The unit architectures 20 and the LINKS 14 a, 14 b,are operatively coupled for communication to TNF kernel 22. The TNF kernel 22 provides transactional services for module 10 and the method of the invention as described herein and in further detail in conjunction with FIG. 5. It will be appreciated that module 10 is only exemplary, and other arrangements of may be utilized without departing from the spirit and scope of the present invention. For example, the invention may be used when one or more link devices are present. Module 10 is depicted with two link devices for illustrative purposes only. Additionally, as noted above, a device driver service may be used to facilitate communication between the TNF kernel 22 and the LINKS 14 a, 14 b,without departing from the scope of the invention.
Each of the LINKs 14 a, 14 b,further includes a respective global unique identifier (GUID) 24 a, 24 b that identifies each node 12 a, 12 b to other nodes on the serial bus.
The TNF kernel 22 becomes aware of each link device normally during initialization of the module 10, either through a predefined startup routine or through notification from device driver services, if such services are implemented in the module. The TNF kernel 22 ascertains, among other things, each link device's GUID 24 a, 24 b.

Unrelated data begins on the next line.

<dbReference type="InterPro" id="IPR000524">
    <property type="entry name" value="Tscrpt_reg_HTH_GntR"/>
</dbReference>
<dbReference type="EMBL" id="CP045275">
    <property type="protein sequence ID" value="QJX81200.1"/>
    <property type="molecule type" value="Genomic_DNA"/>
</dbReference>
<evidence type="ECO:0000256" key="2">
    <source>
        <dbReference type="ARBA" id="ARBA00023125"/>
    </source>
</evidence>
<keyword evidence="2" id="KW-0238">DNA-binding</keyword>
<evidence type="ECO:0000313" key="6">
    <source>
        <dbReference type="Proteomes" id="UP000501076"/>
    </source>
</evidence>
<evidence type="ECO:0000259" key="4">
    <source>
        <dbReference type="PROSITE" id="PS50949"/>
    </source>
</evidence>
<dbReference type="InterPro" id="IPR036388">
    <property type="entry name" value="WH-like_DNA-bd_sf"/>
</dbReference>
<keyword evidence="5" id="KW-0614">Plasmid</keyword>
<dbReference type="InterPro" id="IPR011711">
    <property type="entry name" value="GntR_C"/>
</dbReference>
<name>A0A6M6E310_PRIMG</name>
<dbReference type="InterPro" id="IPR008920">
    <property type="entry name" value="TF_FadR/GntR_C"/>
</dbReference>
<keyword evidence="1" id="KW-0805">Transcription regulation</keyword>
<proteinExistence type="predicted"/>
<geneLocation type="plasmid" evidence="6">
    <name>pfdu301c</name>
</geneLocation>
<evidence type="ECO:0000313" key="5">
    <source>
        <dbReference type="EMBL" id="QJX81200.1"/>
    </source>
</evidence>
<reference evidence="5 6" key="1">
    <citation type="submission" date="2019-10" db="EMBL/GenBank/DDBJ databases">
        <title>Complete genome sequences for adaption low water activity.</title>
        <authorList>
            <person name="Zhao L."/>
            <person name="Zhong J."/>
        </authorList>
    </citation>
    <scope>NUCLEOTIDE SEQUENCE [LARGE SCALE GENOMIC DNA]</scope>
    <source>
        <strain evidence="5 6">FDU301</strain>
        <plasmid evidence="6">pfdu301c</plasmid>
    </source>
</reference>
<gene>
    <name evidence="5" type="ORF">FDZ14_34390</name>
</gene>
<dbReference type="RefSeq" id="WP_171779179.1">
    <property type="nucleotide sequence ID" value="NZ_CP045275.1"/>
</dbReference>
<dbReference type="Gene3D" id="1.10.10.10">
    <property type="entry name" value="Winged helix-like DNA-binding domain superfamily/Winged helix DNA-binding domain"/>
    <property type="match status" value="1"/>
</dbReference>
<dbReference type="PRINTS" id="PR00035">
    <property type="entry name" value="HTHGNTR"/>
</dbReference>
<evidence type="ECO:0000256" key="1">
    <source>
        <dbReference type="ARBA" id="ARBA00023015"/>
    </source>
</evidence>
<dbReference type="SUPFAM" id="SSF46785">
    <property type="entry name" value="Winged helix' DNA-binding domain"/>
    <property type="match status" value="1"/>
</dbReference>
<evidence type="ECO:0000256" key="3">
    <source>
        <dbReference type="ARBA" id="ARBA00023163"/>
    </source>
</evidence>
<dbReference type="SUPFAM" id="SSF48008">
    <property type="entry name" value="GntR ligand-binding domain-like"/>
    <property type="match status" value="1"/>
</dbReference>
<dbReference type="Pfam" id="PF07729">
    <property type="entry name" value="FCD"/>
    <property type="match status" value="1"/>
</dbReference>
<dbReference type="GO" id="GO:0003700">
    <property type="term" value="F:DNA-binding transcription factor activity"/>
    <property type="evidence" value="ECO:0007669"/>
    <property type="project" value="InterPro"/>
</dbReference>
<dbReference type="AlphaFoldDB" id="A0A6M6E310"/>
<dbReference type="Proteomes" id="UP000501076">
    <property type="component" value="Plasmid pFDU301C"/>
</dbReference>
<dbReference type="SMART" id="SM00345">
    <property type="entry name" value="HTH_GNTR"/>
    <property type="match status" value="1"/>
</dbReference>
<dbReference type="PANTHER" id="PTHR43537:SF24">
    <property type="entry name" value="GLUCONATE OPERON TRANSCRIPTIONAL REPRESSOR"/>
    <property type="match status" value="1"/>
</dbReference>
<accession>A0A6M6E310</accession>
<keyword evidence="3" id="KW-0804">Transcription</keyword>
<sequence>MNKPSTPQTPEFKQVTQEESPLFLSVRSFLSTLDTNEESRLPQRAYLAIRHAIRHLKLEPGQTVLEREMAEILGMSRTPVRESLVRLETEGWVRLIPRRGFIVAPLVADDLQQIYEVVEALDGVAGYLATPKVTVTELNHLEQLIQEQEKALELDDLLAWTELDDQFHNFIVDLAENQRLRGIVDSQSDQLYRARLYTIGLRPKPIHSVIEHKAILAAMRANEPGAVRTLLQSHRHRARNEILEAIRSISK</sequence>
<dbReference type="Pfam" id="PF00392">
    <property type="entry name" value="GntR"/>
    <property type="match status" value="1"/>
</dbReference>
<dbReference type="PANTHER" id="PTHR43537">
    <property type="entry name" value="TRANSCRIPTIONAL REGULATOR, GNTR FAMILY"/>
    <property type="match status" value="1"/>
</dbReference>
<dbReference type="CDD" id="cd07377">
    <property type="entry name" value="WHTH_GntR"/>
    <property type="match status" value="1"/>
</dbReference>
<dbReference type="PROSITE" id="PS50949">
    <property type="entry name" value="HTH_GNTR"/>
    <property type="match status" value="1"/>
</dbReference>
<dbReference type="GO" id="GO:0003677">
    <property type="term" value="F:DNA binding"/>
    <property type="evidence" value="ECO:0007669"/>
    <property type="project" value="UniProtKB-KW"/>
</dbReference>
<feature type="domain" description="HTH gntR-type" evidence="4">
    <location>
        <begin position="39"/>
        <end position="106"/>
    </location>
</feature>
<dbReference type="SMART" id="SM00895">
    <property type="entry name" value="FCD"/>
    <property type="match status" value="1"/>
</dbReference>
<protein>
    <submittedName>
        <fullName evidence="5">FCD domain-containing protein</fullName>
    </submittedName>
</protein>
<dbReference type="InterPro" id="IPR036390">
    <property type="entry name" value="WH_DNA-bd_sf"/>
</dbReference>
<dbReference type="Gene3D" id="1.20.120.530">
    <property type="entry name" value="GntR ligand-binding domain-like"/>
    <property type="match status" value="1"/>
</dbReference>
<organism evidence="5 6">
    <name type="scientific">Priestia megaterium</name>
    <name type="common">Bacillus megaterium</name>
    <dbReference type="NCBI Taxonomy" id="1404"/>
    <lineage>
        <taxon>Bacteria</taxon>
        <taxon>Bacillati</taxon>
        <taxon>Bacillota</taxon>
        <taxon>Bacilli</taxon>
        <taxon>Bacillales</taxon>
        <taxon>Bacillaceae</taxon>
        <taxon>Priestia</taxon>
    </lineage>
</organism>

The TNF kernel 22 then creates, normally within RAM (not shown), a data structure for storing configuration ROM data for each link device 14 a, 14 b. Various data structures may be used for storing configuration ROM data, however, in the preferred embodiment, the TNF kernel 22 uses a linked list of “link data records”, one data record for each link device 14 a, 14 b. Thus, TNF kernel 22 creates a configuration ROM 26 a, 26 bcorresponding to each link device 14 a, 14 b. For each configuration ROM 26 a, 26 b, the TNF kernel 22 creates a GUID entry for the corresponding link device 14 a, 14 b. Thus, ROM 22 a which is associated with link 14 a includes an entry for GUID1 24 a, and ROM 22 b which is associated with link 14 b, includes an entry for GUID1 24 b. With this arrangement, a one-to-one mapping is made with LINK 14 ato node 12 avia configuration ROM 26 a, and with LINK 14 b, to node 12 b via configuration ROM 26 b.
The CSR address map of node 10 includes pointers to various items associated with node 10, including the ROM associated with each link device 14 a, 14 b.
As noted above, the present invention may be used in conjunction with the dynamic configuration ROM implementation described in copending application Ser. No. 09/431,703 having the title “A SYSTEM AND METHOD FOR PROVIDING DYNAMIC CONFIGURATION ROM USING DOUBLE IMAGE BUFFERS” filed on Nov. 1, 1999 and is incorporated herein by reference. This embodiment is one of a number of possible embodiments.
Referring now to FIG.4, as well as FIG. 3, there is generally shown a functional block diagram of an illustrative communication system 30 which includes a serial device module configured to carry out multiple link device support and presentation according to the present invention.